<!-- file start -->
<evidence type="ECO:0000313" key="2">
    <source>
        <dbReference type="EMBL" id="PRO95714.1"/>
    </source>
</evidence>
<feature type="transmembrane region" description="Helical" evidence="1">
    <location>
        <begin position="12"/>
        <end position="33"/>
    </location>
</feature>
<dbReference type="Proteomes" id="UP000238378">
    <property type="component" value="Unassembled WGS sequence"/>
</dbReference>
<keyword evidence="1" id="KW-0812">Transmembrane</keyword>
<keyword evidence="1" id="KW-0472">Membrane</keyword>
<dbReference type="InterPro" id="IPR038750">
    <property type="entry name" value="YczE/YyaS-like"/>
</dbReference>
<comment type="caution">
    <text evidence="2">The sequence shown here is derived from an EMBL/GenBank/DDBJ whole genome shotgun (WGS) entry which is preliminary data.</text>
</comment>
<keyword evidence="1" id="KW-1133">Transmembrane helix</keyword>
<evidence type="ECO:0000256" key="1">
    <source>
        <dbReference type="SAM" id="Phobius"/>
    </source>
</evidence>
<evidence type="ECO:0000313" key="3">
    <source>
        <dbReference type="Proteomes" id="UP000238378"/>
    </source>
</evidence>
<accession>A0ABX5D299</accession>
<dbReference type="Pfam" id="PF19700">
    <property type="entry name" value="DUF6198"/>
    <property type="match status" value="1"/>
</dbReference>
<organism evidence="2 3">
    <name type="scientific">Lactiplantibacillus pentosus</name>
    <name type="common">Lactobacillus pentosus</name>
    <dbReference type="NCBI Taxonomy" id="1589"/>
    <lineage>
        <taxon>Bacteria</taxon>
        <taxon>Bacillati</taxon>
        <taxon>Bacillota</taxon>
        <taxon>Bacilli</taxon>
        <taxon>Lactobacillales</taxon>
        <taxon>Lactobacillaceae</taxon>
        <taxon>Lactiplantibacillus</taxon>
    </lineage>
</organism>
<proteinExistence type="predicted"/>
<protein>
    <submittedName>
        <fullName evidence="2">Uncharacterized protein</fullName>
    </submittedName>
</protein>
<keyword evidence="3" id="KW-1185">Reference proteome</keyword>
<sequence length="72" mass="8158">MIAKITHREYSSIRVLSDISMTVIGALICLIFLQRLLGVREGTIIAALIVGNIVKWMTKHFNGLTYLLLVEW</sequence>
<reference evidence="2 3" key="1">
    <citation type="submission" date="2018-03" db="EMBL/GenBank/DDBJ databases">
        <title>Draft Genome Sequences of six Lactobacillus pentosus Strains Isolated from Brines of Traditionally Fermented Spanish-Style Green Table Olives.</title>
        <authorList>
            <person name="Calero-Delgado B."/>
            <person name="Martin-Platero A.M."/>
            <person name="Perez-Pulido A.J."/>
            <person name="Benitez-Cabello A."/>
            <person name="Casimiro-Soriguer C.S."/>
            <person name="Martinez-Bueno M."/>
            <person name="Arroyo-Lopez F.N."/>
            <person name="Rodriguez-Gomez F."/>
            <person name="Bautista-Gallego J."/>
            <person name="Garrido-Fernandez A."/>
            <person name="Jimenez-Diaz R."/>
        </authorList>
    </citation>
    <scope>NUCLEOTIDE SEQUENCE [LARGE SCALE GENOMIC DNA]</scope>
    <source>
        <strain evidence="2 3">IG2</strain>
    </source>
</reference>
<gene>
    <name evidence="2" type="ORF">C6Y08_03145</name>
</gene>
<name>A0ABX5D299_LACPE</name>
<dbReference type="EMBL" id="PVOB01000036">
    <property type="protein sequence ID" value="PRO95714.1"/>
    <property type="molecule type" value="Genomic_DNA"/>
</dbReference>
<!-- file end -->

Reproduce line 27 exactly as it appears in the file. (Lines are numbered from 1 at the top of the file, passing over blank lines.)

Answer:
    </source>